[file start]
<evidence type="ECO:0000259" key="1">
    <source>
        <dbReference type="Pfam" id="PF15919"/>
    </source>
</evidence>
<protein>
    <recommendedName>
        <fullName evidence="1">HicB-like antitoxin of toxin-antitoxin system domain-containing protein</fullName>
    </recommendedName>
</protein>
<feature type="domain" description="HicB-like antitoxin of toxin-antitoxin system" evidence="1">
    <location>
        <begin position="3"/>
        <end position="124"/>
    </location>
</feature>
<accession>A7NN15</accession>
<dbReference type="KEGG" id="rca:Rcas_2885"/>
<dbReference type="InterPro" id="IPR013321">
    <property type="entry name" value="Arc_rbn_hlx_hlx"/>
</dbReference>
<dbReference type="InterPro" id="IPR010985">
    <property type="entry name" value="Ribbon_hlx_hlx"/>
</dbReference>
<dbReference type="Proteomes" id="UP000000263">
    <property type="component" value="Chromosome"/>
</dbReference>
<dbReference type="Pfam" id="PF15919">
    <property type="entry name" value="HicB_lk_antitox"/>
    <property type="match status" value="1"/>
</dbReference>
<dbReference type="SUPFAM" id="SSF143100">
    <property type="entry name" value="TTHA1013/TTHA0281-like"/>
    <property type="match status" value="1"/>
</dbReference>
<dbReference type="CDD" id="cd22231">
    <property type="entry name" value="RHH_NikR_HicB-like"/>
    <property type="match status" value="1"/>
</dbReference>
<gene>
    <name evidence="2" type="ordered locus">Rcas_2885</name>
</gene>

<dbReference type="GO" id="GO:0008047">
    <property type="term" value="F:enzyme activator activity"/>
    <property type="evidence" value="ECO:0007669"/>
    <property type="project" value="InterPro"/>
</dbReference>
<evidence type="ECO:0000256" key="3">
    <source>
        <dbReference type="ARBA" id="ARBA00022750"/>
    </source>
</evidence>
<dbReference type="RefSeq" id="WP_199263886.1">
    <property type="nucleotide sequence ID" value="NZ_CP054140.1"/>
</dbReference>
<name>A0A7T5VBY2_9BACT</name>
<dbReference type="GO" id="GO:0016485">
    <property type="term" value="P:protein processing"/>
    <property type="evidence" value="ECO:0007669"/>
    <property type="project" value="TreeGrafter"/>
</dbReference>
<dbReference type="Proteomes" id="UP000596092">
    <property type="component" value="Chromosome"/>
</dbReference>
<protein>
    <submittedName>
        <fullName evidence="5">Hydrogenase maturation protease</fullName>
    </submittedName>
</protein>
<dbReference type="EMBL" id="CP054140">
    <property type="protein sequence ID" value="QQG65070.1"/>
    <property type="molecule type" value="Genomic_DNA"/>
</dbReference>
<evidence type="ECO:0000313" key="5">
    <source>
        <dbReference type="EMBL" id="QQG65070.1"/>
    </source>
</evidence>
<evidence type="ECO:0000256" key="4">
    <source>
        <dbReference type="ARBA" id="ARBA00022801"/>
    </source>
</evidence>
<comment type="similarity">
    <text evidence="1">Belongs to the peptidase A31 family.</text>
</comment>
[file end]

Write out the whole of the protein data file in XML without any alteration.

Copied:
<evidence type="ECO:0000259" key="1">
    <source>
        <dbReference type="Pfam" id="PF15919"/>
    </source>
</evidence>
<protein>
    <recommendedName>
        <fullName evidence="1">HicB-like antitoxin of toxin-antitoxin system domain-containing protein</fullName>
    </recommendedName>
</protein>
<feature type="domain" description="HicB-like antitoxin of toxin-antitoxin system" evidence="1">
    <location>
        <begin position="3"/>
        <end position="124"/>
    </location>
</feature>
<accession>A7NN15</accession>
<dbReference type="KEGG" id="rca:Rcas_2885"/>
<dbReference type="InterPro" id="IPR013321">
    <property type="entry name" value="Arc_rbn_hlx_hlx"/>
</dbReference>
<dbReference type="InterPro" id="IPR010985">
    <property type="entry name" value="Ribbon_hlx_hlx"/>
</dbReference>
<dbReference type="Proteomes" id="UP000000263">
    <property type="component" value="Chromosome"/>
</dbReference>
<dbReference type="Pfam" id="PF15919">
    <property type="entry name" value="HicB_lk_antitox"/>
    <property type="match status" value="1"/>
</dbReference>
<dbReference type="SUPFAM" id="SSF143100">
    <property type="entry name" value="TTHA1013/TTHA0281-like"/>
    <property type="match status" value="1"/>
</dbReference>
<dbReference type="CDD" id="cd22231">
    <property type="entry name" value="RHH_NikR_HicB-like"/>
    <property type="match status" value="1"/>
</dbReference>
<gene>
    <name evidence="2" type="ordered locus">Rcas_2885</name>
</gene>

<dbReference type="GO" id="GO:0008047">
    <property type="term" value="F:enzyme activator activity"/>
    <property type="evidence" value="ECO:0007669"/>
    <property type="project" value="InterPro"/>
</dbReference>
<evidence type="ECO:0000256" key="3">
    <source>
        <dbReference type="ARBA" id="ARBA00022750"/>
    </source>
</evidence>
<dbReference type="RefSeq" id="WP_199263886.1">
    <property type="nucleotide sequence ID" value="NZ_CP054140.1"/>
</dbReference>
<name>A0A7T5VBY2_9BACT</name>
<dbReference type="GO" id="GO:0016485">
    <property type="term" value="P:protein processing"/>
    <property type="evidence" value="ECO:0007669"/>
    <property type="project" value="TreeGrafter"/>
</dbReference>
<dbReference type="Proteomes" id="UP000596092">
    <property type="component" value="Chromosome"/>
</dbReference>
<protein>
    <submittedName>
        <fullName evidence="5">Hydrogenase maturation protease</fullName>
    </submittedName>
</protein>
<dbReference type="EMBL" id="CP054140">
    <property type="protein sequence ID" value="QQG65070.1"/>
    <property type="molecule type" value="Genomic_DNA"/>
</dbReference>
<evidence type="ECO:0000313" key="5">
    <source>
        <dbReference type="EMBL" id="QQG65070.1"/>
    </source>
</evidence>
<evidence type="ECO:0000256" key="4">
    <source>
        <dbReference type="ARBA" id="ARBA00022801"/>
    </source>
</evidence>
<comment type="similarity">
    <text evidence="1">Belongs to the peptidase A31 family.</text>
</comment>